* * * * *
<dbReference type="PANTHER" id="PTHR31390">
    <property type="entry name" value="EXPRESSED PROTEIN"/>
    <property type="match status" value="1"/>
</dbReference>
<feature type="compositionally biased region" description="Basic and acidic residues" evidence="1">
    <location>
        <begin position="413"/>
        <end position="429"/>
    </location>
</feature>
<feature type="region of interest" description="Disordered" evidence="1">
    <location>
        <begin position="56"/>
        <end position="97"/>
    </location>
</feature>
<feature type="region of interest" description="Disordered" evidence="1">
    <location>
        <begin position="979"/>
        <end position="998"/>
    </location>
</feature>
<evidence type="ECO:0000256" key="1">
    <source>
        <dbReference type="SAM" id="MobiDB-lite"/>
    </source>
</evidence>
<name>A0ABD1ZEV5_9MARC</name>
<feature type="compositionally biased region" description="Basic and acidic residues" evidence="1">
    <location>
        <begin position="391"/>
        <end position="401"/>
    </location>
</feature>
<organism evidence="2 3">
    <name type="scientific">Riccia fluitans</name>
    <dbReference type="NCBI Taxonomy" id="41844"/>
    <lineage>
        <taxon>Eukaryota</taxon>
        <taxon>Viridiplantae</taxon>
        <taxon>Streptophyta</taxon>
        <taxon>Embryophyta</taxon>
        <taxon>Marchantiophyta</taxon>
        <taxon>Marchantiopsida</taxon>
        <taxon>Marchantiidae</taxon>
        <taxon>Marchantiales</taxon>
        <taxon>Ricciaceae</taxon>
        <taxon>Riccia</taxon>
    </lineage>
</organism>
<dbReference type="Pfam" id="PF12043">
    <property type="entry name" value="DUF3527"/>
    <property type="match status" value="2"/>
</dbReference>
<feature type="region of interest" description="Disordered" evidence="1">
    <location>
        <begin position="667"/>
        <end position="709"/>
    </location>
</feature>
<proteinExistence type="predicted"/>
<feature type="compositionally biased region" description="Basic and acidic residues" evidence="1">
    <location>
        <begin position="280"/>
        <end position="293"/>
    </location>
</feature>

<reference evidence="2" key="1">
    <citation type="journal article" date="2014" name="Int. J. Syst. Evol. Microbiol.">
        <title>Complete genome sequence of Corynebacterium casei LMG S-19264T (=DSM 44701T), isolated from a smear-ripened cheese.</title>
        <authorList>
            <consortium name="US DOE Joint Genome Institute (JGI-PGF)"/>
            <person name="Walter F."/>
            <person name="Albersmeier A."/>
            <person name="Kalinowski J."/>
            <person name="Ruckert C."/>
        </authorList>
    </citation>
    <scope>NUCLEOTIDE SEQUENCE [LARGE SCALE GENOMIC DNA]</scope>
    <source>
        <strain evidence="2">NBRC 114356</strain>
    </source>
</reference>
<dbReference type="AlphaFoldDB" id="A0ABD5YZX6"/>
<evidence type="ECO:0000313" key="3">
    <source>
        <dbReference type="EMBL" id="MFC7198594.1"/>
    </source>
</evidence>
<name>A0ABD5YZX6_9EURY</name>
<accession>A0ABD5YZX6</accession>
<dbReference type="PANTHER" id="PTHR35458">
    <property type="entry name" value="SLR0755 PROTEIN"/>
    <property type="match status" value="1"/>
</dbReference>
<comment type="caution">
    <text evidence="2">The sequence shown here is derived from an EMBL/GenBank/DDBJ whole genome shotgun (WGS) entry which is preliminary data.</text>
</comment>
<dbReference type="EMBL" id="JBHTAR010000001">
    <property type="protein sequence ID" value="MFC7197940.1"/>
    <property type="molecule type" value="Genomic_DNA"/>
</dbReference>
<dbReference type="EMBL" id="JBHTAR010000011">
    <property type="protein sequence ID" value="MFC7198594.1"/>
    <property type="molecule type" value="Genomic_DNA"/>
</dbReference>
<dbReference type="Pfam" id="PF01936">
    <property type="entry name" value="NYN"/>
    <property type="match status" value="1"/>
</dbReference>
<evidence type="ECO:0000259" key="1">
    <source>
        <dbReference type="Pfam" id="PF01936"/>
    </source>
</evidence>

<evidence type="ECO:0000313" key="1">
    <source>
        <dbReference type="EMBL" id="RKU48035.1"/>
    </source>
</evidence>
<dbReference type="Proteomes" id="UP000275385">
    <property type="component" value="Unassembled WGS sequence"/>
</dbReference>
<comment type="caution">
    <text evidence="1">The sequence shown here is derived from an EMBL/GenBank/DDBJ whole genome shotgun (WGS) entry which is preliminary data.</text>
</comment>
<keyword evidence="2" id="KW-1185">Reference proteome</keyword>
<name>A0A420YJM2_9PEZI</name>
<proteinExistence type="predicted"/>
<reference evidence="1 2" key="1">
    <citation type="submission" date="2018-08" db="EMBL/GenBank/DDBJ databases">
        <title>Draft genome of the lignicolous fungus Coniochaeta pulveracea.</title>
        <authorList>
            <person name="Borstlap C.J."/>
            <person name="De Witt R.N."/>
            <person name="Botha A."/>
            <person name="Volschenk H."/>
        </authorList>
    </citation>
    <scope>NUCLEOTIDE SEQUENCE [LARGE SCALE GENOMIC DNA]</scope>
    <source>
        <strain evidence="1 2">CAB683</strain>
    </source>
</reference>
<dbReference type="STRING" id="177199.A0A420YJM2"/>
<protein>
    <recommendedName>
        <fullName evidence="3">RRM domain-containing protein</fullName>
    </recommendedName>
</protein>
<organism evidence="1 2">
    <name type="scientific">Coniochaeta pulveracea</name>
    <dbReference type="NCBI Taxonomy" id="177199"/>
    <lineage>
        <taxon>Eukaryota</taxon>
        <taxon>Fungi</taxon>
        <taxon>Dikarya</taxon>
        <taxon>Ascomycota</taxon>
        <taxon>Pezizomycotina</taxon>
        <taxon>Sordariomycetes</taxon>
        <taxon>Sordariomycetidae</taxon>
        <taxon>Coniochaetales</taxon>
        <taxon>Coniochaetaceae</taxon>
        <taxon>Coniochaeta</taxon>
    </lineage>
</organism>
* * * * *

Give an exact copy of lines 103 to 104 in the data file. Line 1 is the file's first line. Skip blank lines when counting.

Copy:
<dbReference type="EMBL" id="JBHTAR010000011">
    <property type="protein sequence ID" value="MFC7198594.1"/>